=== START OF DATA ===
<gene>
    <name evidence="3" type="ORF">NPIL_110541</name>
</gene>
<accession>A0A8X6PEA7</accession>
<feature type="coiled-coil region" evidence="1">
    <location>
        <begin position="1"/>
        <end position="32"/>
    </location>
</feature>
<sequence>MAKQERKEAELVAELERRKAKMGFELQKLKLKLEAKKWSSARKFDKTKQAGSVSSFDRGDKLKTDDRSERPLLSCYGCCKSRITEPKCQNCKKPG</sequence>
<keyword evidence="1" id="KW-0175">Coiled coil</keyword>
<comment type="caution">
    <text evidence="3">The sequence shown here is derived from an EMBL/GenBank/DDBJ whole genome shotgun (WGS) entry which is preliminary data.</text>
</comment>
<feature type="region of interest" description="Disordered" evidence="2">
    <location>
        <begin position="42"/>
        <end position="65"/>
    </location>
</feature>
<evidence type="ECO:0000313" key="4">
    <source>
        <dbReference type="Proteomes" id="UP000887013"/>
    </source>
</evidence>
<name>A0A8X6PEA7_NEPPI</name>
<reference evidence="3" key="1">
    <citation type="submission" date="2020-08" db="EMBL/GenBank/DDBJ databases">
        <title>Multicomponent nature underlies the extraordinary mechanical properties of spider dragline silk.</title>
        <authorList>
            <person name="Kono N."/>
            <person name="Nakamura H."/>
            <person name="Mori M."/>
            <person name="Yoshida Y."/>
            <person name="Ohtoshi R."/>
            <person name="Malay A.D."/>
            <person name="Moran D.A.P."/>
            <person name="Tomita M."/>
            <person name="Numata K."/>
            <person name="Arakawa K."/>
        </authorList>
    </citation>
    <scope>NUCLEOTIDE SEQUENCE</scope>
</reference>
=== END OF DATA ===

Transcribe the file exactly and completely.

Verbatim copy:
<gene>
    <name evidence="3" type="ORF">NPIL_110541</name>
</gene>
<accession>A0A8X6PEA7</accession>
<feature type="coiled-coil region" evidence="1">
    <location>
        <begin position="1"/>
        <end position="32"/>
    </location>
</feature>
<sequence>MAKQERKEAELVAELERRKAKMGFELQKLKLKLEAKKWSSARKFDKTKQAGSVSSFDRGDKLKTDDRSERPLLSCYGCCKSRITEPKCQNCKKPG</sequence>
<keyword evidence="1" id="KW-0175">Coiled coil</keyword>
<comment type="caution">
    <text evidence="3">The sequence shown here is derived from an EMBL/GenBank/DDBJ whole genome shotgun (WGS) entry which is preliminary data.</text>
</comment>
<feature type="region of interest" description="Disordered" evidence="2">
    <location>
        <begin position="42"/>
        <end position="65"/>
    </location>
</feature>
<evidence type="ECO:0000313" key="4">
    <source>
        <dbReference type="Proteomes" id="UP000887013"/>
    </source>
</evidence>
<name>A0A8X6PEA7_NEPPI</name>
<reference evidence="3" key="1">
    <citation type="submission" date="2020-08" db="EMBL/GenBank/DDBJ databases">
        <title>Multicomponent nature underlies the extraordinary mechanical properties of spider dragline silk.</title>
        <authorList>
            <person name="Kono N."/>
            <person name="Nakamura H."/>
            <person name="Mori M."/>
            <person name="Yoshida Y."/>
            <person name="Ohtoshi R."/>
            <person name="Malay A.D."/>
            <person name="Moran D.A.P."/>
            <person name="Tomita M."/>
            <person name="Numata K."/>
            <person name="Arakawa K."/>
        </authorList>
    </citation>
    <scope>NUCLEOTIDE SEQUENCE</scope>
</reference>